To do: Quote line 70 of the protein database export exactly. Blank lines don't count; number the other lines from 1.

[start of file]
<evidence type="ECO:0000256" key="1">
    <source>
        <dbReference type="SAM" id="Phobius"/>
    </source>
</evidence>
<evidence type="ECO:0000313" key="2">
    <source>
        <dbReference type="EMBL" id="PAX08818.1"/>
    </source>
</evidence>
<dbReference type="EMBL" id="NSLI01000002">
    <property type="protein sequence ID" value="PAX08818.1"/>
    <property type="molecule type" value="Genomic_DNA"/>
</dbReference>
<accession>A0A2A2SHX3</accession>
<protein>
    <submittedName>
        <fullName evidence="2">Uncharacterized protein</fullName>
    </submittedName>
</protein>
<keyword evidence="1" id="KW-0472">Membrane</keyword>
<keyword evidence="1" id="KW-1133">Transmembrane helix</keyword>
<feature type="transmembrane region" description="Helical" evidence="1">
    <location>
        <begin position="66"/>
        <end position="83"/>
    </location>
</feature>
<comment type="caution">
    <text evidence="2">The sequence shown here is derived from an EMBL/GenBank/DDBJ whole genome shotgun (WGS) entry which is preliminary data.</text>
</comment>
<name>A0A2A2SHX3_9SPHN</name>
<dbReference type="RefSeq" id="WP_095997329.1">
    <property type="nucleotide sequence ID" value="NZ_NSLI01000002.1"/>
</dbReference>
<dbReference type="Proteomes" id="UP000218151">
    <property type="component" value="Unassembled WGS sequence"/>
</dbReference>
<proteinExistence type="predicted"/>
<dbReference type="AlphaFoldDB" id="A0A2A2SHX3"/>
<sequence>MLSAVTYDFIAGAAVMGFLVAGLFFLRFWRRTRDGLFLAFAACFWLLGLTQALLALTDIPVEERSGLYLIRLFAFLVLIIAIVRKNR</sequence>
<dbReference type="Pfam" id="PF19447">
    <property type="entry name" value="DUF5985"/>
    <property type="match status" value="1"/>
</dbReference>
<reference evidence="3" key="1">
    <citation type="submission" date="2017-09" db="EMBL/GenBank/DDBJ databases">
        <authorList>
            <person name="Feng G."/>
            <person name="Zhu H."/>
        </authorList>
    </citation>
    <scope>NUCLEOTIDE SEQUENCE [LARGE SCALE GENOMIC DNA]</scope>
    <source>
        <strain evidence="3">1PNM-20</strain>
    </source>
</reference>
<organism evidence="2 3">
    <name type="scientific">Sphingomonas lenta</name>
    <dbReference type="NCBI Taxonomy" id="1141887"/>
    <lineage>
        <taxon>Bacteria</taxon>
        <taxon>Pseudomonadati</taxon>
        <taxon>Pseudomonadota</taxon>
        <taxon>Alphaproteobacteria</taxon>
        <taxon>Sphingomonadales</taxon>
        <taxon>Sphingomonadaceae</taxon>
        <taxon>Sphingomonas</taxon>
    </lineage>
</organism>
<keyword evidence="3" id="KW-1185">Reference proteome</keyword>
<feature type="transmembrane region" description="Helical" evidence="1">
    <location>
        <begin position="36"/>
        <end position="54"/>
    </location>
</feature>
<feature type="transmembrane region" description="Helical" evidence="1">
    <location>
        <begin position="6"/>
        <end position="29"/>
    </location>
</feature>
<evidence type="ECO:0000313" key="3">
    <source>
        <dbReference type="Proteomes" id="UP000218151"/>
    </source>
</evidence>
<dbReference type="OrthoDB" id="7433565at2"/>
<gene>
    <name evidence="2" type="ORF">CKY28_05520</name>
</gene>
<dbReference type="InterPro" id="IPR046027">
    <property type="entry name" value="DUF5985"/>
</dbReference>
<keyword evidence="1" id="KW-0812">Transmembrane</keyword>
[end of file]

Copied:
</organism>